By Siobhan O’Brien
Trudge through the tangled greenery of the public reserve at Palm Beach, and the world opens suddenly onto a craftsman bungalow from the early 1900s.
A rambling residence, perched on a rise with impressive 360-degree views of the sea, it reeks of early American style.
This is not unusual given the original house was designed by American luminary James Peddle – with influences from the celebrated brothers Greene in Los Angeles.
Approach the house today from the street, and the vista is alternately reminiscent of narrow Greek laneways or a Sergio Leonie Spaghetti Western film-set.
Though this sensitively restored and reconfigured house – the winner of the 2002 R.A.I.A Greenway Award for Conservation – bears the thumbprint of international flavours, it couldn’t in fact be more Australian.
According to the Chair of the State Jury for the R.A.I.A, practising architect and professor at Newcastle University, Peter Stutchbury: “It’s a free-spirited building which is a living, breathing historical representation of our culture. Culturally Australians aren’t good at respecting their immediate history – it’s not something we’ve learnt to recognise yet. Not only that, but this is an informal, clever little building and for a client to be insightful enough to recognise that and a conservation architect to add to that – is something which should be encouraged. This is a one-off submission, in fact you wouldn’t get many clients who would want to do this – it’s a rare opportunity.”
The architect responsible for making this rare opportunity happen is Robert Brown of Casey Brown Architecture.
But, before Brown got his eager hands on this house, eighty years had lapsed – and osteoporosis had already set in. The aging stone pillars were crumbling, the rickety rooms and veranda’s needed much medical attention – while residents of another kind (white ants) had moved into the vertical posts supporting the roof.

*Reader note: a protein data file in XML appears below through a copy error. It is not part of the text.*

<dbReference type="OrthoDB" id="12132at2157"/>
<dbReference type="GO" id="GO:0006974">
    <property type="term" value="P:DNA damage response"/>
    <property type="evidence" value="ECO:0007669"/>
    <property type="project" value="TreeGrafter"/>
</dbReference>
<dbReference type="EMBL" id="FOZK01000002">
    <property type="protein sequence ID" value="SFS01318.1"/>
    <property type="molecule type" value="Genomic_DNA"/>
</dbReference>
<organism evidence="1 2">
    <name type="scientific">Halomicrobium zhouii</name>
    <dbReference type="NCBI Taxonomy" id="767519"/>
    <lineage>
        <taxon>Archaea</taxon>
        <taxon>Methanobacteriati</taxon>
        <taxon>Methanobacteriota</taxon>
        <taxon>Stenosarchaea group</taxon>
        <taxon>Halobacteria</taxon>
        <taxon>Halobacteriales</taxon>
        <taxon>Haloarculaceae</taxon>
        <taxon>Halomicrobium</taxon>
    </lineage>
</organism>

In it’s hey-day – ‘Craigee Lee’ built in 1916 – was a clever, unobtrusive structure of random stone, unframed board, black stained batten timber walls, with a corrugated iron roof.
Says Brown: “The original design has lasted the test of time not only in its use of simple materials but the original designers understanding of the site. The wide verandas for shade, the massive stone fire place for warmth, the casement windows catching the breezes, the orientation on the hill to glimpse the vistas to the sea. It’s these features which worked to produce an infinitely liveable building.”
So, an insightful architect and an optimistic client turned a blind eye to the poor condition of its fabric and any imminent problems with extending. They focused instead on its unique character and bush setting.
An impressed R.A.I.A jury applauded Brown’s conservation work as having, “a deft lightness of touch…showing admirable discretion…whimsy and wit is evident in many of the details…Robert Brown has successfully balanced the need for expanded accommodation and upgraded services without compromising the spirit of Peddle’s modest seaside house…A sensitive marriage of old and new fusing good design, good judgement with a little architectural humility…A sensitive appreciation of the essence of the old work using original building materials and techniques.”
Peter Stutchbury elucidates: “This award hasn’t been issued in five years and it’s not normally given for houses, so it’s extremely prestigious for Casey Brown to receive this award.”
Part of the problem, which faced Brown was, “how to retain and minimise change to the original house while catering for a growing, expanding family.”